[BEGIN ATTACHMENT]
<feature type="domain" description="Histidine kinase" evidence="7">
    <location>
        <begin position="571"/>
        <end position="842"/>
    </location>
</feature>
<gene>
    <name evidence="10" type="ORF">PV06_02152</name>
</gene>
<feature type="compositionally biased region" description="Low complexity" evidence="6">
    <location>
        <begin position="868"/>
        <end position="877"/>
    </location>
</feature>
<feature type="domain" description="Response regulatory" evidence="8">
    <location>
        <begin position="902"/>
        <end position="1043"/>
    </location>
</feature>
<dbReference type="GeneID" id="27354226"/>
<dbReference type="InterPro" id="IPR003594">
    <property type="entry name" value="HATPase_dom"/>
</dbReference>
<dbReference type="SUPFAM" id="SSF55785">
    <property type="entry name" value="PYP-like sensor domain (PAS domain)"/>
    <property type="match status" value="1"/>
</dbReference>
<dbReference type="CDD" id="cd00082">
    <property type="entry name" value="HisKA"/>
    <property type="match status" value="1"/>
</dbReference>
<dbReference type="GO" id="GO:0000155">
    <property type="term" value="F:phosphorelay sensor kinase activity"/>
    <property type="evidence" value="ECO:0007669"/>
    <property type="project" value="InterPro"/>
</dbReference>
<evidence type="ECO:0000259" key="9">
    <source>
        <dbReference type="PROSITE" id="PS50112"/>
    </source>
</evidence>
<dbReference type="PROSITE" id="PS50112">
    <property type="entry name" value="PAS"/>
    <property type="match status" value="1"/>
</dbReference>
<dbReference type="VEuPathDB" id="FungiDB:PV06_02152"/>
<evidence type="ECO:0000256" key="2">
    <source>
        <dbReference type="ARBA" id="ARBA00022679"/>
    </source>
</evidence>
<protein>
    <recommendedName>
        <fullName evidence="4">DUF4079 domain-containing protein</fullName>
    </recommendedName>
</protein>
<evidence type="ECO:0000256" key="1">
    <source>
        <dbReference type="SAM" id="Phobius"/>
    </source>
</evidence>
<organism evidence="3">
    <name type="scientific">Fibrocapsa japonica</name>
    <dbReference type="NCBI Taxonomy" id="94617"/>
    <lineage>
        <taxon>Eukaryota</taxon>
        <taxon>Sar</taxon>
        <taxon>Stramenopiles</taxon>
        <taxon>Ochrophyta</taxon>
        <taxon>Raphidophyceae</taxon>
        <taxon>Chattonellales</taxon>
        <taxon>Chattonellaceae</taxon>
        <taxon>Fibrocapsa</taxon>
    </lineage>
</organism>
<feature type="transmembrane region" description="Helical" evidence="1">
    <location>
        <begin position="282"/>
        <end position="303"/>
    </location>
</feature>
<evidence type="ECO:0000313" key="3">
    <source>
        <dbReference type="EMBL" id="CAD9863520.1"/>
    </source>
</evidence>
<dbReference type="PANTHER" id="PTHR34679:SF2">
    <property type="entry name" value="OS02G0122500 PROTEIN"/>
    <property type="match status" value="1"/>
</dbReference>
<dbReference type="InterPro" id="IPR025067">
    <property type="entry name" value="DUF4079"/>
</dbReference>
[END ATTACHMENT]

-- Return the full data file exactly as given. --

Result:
<feature type="domain" description="Histidine kinase" evidence="7">
    <location>
        <begin position="571"/>
        <end position="842"/>
    </location>
</feature>
<gene>
    <name evidence="10" type="ORF">PV06_02152</name>
</gene>
<feature type="compositionally biased region" description="Low complexity" evidence="6">
    <location>
        <begin position="868"/>
        <end position="877"/>
    </location>
</feature>
<feature type="domain" description="Response regulatory" evidence="8">
    <location>
        <begin position="902"/>
        <end position="1043"/>
    </location>
</feature>
<dbReference type="GeneID" id="27354226"/>
<dbReference type="InterPro" id="IPR003594">
    <property type="entry name" value="HATPase_dom"/>
</dbReference>
<dbReference type="SUPFAM" id="SSF55785">
    <property type="entry name" value="PYP-like sensor domain (PAS domain)"/>
    <property type="match status" value="1"/>
</dbReference>
<dbReference type="CDD" id="cd00082">
    <property type="entry name" value="HisKA"/>
    <property type="match status" value="1"/>
</dbReference>
<dbReference type="GO" id="GO:0000155">
    <property type="term" value="F:phosphorelay sensor kinase activity"/>
    <property type="evidence" value="ECO:0007669"/>
    <property type="project" value="InterPro"/>
</dbReference>
<evidence type="ECO:0000259" key="9">
    <source>
        <dbReference type="PROSITE" id="PS50112"/>
    </source>
</evidence>
<dbReference type="PROSITE" id="PS50112">
    <property type="entry name" value="PAS"/>
    <property type="match status" value="1"/>
</dbReference>
<dbReference type="VEuPathDB" id="FungiDB:PV06_02152"/>
<evidence type="ECO:0000256" key="2">
    <source>
        <dbReference type="ARBA" id="ARBA00022679"/>
    </source>
</evidence>
<protein>
    <recommendedName>
        <fullName evidence="4">DUF4079 domain-containing protein</fullName>
    </recommendedName>
</protein>
<evidence type="ECO:0000256" key="1">
    <source>
        <dbReference type="SAM" id="Phobius"/>
    </source>
</evidence>
<organism evidence="3">
    <name type="scientific">Fibrocapsa japonica</name>
    <dbReference type="NCBI Taxonomy" id="94617"/>
    <lineage>
        <taxon>Eukaryota</taxon>
        <taxon>Sar</taxon>
        <taxon>Stramenopiles</taxon>
        <taxon>Ochrophyta</taxon>
        <taxon>Raphidophyceae</taxon>
        <taxon>Chattonellales</taxon>
        <taxon>Chattonellaceae</taxon>
        <taxon>Fibrocapsa</taxon>
    </lineage>
</organism>
<feature type="transmembrane region" description="Helical" evidence="1">
    <location>
        <begin position="282"/>
        <end position="303"/>
    </location>
</feature>
<evidence type="ECO:0000313" key="3">
    <source>
        <dbReference type="EMBL" id="CAD9863520.1"/>
    </source>
</evidence>
<dbReference type="PANTHER" id="PTHR34679:SF2">
    <property type="entry name" value="OS02G0122500 PROTEIN"/>
    <property type="match status" value="1"/>
</dbReference>
<dbReference type="InterPro" id="IPR025067">
    <property type="entry name" value="DUF4079"/>
</dbReference>